KANSAS CITY, Mo. — Mayor Quinton Lucas has officially rolled out the pardoning process for those with municipal marijuana convictions.
“I am so excited that we have the opportunity to introduce what I think is a game-changer, frankly, in how local government addresses criminal justice and, frankly, criminal justice reform,” Lucas said Tuesday.
The Kansas City mayor announced his initiative last week in his State of the City address.
“My office will begin our process of pardoning municipal violation of marijuana possession and marijuana drug paraphernalia convictions for all non-violent offenders in Kansas City,” Lucas said last week.
Now, he’s implemented it, and those with charges can start applying.
“For some time now, decades, the mayor of Kansas City has a pardon power,” Lucas said Tuesday. “In too rare of occasions do we actually use it. This is a change today.”
The mayor posted the application to be considered for a pardon online Tuesday. Those interested can also find the paperwork at the Clerk’s Office at City Hall.
Lucas said the convictions were a barrier for many, and in an age where medical marijuana is now legal in the Show-Me State, he said the decision was long overdue.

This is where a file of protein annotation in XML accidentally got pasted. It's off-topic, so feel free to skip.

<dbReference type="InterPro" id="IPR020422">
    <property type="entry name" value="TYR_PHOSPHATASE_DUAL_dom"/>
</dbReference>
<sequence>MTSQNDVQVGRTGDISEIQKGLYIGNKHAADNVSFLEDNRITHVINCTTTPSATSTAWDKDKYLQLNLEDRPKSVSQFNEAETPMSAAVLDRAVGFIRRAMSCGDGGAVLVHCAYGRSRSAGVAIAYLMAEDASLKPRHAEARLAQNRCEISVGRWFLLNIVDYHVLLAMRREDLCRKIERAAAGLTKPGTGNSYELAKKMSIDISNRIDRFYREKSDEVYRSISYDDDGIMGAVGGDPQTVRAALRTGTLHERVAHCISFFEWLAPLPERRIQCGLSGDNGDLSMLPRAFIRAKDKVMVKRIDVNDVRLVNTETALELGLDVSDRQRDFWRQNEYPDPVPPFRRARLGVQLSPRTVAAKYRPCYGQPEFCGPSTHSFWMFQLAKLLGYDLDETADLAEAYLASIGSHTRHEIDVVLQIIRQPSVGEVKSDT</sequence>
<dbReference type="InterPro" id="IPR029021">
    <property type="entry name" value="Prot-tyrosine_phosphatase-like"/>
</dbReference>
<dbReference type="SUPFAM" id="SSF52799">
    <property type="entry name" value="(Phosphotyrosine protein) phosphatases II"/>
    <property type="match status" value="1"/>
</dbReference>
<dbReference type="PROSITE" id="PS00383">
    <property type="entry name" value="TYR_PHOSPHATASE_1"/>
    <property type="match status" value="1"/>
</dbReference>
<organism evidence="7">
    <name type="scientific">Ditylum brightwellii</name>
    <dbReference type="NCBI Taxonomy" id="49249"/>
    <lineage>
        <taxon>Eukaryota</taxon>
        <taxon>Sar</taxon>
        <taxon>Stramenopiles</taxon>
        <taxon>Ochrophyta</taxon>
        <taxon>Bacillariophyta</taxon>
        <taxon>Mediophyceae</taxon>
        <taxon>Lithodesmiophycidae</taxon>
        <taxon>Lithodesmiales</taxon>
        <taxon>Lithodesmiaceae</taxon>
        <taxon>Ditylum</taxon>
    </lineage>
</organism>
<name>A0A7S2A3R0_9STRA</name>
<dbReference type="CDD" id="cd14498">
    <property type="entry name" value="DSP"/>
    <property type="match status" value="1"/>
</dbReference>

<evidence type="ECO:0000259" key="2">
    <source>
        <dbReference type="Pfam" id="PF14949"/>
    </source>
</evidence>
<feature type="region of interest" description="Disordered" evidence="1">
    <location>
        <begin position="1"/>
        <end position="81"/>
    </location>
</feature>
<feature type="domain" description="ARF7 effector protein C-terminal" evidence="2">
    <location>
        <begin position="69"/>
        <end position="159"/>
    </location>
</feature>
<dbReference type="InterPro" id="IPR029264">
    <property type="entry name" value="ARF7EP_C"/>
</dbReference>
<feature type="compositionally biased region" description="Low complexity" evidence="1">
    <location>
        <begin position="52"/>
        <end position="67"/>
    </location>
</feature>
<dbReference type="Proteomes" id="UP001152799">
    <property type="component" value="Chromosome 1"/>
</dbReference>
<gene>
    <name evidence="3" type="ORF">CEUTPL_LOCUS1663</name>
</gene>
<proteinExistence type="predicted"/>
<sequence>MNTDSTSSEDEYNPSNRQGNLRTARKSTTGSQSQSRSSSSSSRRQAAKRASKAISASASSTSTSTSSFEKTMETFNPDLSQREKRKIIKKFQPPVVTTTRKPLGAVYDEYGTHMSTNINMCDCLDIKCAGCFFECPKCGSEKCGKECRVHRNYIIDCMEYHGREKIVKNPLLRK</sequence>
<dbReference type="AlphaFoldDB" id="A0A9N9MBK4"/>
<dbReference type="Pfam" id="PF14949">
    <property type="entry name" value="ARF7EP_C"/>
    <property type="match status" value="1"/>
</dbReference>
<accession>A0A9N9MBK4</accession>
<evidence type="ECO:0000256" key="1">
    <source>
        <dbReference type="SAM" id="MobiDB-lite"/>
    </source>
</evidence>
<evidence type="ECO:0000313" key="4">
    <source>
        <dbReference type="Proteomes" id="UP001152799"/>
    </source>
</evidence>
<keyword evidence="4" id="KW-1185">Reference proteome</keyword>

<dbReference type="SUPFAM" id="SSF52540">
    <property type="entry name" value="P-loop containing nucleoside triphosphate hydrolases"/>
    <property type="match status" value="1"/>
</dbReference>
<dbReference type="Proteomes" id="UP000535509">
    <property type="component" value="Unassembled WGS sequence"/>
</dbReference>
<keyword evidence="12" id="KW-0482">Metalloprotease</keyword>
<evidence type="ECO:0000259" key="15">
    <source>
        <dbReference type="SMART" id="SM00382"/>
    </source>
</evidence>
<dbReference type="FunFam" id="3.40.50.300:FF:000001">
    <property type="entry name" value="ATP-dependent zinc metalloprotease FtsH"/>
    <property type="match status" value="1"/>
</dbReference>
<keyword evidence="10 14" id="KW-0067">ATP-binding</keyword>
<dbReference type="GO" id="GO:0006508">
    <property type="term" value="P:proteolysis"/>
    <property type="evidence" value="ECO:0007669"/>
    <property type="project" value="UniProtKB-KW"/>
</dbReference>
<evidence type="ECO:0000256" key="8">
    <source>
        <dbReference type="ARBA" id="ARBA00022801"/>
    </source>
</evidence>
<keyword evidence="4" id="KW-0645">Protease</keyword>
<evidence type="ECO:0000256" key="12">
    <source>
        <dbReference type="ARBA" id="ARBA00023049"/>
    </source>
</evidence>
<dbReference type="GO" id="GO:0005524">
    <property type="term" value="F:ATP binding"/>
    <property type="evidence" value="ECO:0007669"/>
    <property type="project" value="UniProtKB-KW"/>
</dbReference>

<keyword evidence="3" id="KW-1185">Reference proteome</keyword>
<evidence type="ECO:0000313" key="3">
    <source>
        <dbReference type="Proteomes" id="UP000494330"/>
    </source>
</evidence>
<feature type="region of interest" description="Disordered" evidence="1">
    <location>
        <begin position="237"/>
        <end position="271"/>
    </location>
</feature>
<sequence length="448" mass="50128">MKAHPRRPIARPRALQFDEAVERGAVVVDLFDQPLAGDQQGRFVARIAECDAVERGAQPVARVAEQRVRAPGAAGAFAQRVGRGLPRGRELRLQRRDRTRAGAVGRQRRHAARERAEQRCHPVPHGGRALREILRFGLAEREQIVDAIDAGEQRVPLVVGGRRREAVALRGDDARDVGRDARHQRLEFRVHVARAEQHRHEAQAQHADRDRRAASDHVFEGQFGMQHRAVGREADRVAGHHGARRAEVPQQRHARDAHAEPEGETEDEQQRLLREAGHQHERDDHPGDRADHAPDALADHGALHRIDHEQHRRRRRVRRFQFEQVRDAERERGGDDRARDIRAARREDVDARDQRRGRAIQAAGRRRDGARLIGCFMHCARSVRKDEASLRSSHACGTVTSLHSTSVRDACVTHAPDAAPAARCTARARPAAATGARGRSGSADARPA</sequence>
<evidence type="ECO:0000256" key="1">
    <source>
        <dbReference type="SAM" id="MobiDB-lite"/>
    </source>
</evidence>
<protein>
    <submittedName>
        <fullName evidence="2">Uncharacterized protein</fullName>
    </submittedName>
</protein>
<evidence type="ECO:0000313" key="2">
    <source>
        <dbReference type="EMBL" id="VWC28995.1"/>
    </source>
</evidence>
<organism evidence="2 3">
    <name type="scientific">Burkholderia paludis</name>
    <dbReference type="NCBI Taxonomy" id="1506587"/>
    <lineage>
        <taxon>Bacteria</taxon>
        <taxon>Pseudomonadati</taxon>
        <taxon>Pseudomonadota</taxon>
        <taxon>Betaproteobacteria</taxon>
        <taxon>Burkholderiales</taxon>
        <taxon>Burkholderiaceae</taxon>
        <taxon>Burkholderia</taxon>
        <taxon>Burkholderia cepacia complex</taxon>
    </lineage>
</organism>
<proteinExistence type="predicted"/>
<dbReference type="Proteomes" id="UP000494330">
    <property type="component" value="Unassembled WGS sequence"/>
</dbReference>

“We’re doing this for one simple reason: Because when you look at the sources of public safety challenges in our community, it is not those who are using recreational, small amounts of marijuana,” the KC mayor said.
Lucas said his research shows there are likely thousands of Kansas City residents with municipal marijuana convictions who could apply for a pardon.
“What I want to be able to do for these folks is say, ‘You might have made a mistake at some point, but we’re going to be fair in how we apply, frankly, the law in Kansas City,” Lucas said.
The Kansas City Council passed an ordinance last week allowing them to waive fees for all pardons, making the process accessible to everyone.
It’s important to note this pardon only applies to those with Kansas City municipal charges — not state or federal convictions.
After applicants submit the appropriate paperwork, a final decision will be made by the mayor, according to the city. The whole process could take 6-8 weeks.
Another important note: A pardon doesn’t erase the conviction. It’s not an expungement. It can only wipe out some of the consequences.
Those looking for more details are encouraged to read these instructions and guidelines from the mayor’s office.